HC Deb 04 July 1923 vol 166 cc455-7W

asked the Under-Secretary of State for the Colonies whether, in view of Colonel Hammond's Report that the railways in East Africa have not been run as a business concern, he will in future ensure that all new railway construction is treated as a business concern and thrown open to private tender to secure cheap, effective, and businesslike construction?


Colonel Hammond's report did not deal with the manner of construction. It is expected that the appointment of a new general manager, with long experience of South African railways, will result not only in the working of the Uganda Railway being put on sound lines, but also in the efficient and economical construction of new lines which my hon. Friend and I consider so important.


asked the Under-Secretary of State for the Colonies whether any attempt is being made to secure the opinion of the European community in East Africa as to the desirability or otherwise of building new lines departmentally rather than by private enterprise; and, if not, whether, in view of the heavy burden upon the country of the Uganda Railway which was built by the State, he will take steps to ascertain this opinion before any new lines are constructed departmentally?


The decision in favour of departmental construction of the new railways now contemplated in Kenya has been taken on the strong advice of the Governor and his Executive Council, including the two European unofficial members. I am confident that the greater economy which the Governor foresees under departmental construction would command the hearty support of the European community, and I see no reason for taking special steps to obtain their views.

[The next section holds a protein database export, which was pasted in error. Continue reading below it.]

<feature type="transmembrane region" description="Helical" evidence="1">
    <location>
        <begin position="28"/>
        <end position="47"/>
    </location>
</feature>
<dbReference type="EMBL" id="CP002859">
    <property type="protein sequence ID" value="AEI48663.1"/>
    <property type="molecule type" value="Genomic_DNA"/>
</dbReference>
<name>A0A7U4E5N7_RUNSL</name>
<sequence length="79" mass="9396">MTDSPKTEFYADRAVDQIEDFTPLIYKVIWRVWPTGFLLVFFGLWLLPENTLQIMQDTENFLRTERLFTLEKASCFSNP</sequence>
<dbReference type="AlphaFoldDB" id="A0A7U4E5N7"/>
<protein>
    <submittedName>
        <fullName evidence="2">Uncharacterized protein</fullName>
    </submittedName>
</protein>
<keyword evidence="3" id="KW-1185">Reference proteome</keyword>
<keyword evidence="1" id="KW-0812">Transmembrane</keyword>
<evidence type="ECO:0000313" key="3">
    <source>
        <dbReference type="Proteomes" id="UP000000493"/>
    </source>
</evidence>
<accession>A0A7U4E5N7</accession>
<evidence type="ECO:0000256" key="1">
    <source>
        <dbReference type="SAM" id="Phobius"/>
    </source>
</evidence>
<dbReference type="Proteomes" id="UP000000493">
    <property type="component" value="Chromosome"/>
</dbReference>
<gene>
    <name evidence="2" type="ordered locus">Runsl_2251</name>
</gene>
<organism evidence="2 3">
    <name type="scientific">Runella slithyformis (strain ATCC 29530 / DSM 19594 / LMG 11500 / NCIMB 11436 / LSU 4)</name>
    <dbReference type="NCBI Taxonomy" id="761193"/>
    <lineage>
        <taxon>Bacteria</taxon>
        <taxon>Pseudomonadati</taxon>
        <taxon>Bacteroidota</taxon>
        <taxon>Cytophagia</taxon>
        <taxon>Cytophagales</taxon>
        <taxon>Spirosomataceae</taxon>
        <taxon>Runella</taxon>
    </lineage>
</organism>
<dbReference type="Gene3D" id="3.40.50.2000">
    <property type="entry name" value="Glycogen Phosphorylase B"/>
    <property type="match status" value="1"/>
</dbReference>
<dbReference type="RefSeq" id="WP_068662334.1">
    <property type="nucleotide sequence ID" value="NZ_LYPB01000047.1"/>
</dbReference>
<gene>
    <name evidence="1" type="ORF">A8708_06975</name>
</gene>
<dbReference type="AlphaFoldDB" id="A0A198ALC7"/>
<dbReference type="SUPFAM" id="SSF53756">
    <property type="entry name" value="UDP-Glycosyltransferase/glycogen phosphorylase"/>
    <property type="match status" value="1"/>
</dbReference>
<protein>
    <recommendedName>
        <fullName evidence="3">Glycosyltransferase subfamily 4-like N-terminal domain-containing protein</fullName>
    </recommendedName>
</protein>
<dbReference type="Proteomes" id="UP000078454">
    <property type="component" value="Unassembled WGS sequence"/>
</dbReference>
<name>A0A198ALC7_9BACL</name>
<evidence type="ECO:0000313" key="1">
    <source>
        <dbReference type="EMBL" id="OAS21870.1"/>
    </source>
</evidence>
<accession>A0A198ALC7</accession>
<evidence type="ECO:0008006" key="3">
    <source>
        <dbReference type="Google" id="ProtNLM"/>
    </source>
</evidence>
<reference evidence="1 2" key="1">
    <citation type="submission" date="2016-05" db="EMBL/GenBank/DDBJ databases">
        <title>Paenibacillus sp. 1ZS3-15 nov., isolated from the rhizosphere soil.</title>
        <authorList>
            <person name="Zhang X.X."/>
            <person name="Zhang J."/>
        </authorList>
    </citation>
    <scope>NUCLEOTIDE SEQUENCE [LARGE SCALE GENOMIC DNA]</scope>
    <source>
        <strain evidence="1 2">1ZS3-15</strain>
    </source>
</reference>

asked the Under-Secretary of State for the Colonies the number of officials connected with State railway work in any of the West African Colonies and the aggregate salaries paid to them now and in 1914?


Full details of the staff employed on railway construction and railway capital works in Nigeria are not available, but as regards the Nigeria Railway open lines, the figures given in the annual Estimates, in regard to European officers, are as follows:

  • 1914:
    • Number of officers provided for, 348.
    • Provision made for salaries, £106,179.
  • 1923–24:
    • Number of officers provided for, 416.
    • Provision made for salaries, £226,759.

These figures do not take into account the subsidiary services of the railway, such as the Motor Transport Service

Full particulars, as regards the number of natives employed on the Nigerian Railway open lines, and of their salaries, are not available. In 1923 the railway includes 290 more miles of open lines than in 1914.

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